More young people voted and encouraged each other to vote in Canada’s October 2015 election.

More young people voted and encouraged each other to vote in Canada’s October 2015 election.
Photo Credit: Dave Chidley/Canadian Press

Youth vote played a big role in election win: poll

A coalition of students groups says young voters were critical to the Liberal party’s majority victory in Canada’s October 2015 election based on a survey it commissioned from Abacus Data. Canadians between the ages of 18 and 25 turned out in much bigger numbers, says the Canadian Alliance of Student Associations (CASA), and it concludes the Liberal party should heed their needs if it wants to be re-elected.

‘A powerful voting group’

A bit more than half of this age group voted in October 2015. That was a big increase from the 39 per cent who went to the polls in the election of 2011. 45 per cent of them voted for the Liberals. 25 per cent voted for the New Democratic Party (NDP) and 20 per cent for the conservatives.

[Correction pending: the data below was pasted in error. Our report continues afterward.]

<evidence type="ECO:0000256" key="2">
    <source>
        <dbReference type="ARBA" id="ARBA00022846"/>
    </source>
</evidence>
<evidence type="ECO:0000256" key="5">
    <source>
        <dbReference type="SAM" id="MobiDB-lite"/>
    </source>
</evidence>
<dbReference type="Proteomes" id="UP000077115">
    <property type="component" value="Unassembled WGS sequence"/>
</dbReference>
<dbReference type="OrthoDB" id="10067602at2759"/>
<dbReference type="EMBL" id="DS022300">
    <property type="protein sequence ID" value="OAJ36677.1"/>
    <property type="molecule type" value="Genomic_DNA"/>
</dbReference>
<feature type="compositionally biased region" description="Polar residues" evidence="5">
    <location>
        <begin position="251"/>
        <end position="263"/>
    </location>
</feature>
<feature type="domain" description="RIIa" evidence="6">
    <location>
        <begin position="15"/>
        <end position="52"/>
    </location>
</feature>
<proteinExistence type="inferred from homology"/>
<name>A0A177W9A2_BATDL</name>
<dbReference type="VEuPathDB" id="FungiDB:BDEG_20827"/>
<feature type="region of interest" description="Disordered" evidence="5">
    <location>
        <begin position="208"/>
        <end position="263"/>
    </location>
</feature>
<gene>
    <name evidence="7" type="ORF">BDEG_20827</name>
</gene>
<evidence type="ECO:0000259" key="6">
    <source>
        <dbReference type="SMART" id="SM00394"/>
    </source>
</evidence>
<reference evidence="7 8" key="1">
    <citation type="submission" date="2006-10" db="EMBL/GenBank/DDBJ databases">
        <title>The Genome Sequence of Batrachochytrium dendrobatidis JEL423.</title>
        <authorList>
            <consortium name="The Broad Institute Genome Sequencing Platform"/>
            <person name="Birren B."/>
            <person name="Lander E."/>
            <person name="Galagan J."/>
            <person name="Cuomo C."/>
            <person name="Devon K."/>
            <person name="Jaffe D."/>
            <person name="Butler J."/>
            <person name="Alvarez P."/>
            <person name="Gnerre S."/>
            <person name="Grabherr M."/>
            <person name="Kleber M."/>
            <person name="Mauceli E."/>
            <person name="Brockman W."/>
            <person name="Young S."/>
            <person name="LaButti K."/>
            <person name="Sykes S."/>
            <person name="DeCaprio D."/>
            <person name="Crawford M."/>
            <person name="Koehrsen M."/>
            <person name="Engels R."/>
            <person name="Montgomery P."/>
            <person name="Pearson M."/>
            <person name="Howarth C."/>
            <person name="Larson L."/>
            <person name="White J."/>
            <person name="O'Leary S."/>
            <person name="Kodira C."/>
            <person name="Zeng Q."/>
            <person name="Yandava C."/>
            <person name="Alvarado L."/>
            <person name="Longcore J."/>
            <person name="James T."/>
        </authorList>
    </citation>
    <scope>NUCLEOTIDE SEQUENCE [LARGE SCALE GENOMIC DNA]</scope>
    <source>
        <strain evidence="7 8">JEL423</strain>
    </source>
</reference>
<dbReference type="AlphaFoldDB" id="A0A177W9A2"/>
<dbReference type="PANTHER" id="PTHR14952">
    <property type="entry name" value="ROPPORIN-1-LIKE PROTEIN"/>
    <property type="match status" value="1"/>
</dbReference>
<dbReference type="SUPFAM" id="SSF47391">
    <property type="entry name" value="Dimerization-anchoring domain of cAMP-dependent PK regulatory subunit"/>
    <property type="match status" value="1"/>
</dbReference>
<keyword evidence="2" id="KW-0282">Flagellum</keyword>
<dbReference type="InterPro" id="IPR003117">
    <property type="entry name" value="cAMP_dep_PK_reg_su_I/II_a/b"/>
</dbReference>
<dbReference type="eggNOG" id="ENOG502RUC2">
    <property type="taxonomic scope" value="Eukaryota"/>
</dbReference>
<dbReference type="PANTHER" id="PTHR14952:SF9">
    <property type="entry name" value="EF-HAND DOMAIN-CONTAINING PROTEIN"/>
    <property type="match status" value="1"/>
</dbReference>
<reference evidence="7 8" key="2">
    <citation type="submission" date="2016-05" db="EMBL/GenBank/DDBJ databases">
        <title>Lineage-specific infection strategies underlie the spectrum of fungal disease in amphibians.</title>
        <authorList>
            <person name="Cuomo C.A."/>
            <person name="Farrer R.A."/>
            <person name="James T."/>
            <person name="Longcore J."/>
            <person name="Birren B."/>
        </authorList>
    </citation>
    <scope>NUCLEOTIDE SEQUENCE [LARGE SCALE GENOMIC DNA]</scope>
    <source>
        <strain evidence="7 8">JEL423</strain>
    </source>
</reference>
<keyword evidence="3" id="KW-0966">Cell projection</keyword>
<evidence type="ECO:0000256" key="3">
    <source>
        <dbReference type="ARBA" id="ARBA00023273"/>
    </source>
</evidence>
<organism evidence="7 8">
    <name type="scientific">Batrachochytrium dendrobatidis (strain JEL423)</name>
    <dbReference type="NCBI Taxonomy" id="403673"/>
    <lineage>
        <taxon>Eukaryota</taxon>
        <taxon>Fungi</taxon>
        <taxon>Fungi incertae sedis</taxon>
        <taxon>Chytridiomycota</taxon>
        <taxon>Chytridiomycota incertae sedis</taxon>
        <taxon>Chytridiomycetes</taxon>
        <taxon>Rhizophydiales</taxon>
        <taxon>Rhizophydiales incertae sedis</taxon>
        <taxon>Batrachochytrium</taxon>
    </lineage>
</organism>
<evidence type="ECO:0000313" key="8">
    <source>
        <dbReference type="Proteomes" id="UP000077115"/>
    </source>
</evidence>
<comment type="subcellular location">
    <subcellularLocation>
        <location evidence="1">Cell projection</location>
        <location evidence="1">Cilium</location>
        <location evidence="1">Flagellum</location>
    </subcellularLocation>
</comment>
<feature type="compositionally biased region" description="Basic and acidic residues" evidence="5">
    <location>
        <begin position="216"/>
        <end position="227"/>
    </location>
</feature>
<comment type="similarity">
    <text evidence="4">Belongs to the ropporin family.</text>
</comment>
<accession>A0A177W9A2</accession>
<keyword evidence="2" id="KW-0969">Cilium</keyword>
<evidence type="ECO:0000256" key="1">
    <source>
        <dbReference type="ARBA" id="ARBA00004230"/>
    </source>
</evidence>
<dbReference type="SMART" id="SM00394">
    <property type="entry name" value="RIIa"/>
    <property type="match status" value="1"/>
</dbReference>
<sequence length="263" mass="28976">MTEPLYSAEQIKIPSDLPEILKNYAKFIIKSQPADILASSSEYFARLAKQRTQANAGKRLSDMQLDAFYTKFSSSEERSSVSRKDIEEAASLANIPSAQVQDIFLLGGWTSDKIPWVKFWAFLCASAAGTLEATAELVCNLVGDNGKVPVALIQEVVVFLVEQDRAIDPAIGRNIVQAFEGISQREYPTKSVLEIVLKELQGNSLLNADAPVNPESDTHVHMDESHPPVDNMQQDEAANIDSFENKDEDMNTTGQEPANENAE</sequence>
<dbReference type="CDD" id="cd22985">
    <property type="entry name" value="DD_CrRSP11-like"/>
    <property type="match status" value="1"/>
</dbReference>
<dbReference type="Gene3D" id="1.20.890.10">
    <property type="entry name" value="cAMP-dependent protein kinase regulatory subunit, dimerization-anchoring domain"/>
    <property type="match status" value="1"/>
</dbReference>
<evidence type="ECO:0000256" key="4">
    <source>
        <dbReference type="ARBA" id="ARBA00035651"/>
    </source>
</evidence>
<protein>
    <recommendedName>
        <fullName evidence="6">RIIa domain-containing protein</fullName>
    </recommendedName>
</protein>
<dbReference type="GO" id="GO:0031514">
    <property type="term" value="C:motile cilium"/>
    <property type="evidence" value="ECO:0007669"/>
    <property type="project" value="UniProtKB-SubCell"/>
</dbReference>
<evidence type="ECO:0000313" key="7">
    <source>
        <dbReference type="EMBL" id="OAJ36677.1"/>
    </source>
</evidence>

“Moving forward, political parties must recognized young Canadians as a powerful voting group that decide elections,” wrote CASA director Michael McDonald in a news release.  The survey was used to identify their concerns.

CASA’s news release says it found:

  • 63% of those surveyed attribute the costs of post-secondary education as having a negative impact on their lives;
  • 57% are concerned by a lack of job opportunities available to them post-graduation;
  • 67% believe the best way in achieving gainful employment is through relevant work-experience while in school;
  • Of those currently employed, a mere 20% would describe their job as rewarding, and only one in five would describe it as permanent;
  • Equally troublesome, 49% do not believe they will be able to afford a home within 5 years of graduating.
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